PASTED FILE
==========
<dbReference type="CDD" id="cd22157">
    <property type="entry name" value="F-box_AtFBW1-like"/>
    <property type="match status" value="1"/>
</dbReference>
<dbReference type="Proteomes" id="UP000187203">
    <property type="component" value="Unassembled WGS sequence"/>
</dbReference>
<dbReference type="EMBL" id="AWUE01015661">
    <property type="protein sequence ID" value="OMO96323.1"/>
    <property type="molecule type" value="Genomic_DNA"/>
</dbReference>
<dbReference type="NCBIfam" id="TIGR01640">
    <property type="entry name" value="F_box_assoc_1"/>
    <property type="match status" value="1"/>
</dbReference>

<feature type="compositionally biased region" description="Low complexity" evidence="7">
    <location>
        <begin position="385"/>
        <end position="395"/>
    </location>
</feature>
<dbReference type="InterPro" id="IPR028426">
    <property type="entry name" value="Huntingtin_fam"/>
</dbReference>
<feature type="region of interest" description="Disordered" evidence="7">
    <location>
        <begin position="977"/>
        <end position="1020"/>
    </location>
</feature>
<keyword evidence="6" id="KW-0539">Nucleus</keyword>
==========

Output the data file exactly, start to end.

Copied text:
<dbReference type="CDD" id="cd22157">
    <property type="entry name" value="F-box_AtFBW1-like"/>
    <property type="match status" value="1"/>
</dbReference>
<dbReference type="Proteomes" id="UP000187203">
    <property type="component" value="Unassembled WGS sequence"/>
</dbReference>
<dbReference type="EMBL" id="AWUE01015661">
    <property type="protein sequence ID" value="OMO96323.1"/>
    <property type="molecule type" value="Genomic_DNA"/>
</dbReference>
<dbReference type="NCBIfam" id="TIGR01640">
    <property type="entry name" value="F_box_assoc_1"/>
    <property type="match status" value="1"/>
</dbReference>

<feature type="compositionally biased region" description="Low complexity" evidence="7">
    <location>
        <begin position="385"/>
        <end position="395"/>
    </location>
</feature>
<dbReference type="InterPro" id="IPR028426">
    <property type="entry name" value="Huntingtin_fam"/>
</dbReference>
<feature type="region of interest" description="Disordered" evidence="7">
    <location>
        <begin position="977"/>
        <end position="1020"/>
    </location>
</feature>
<keyword evidence="6" id="KW-0539">Nucleus</keyword>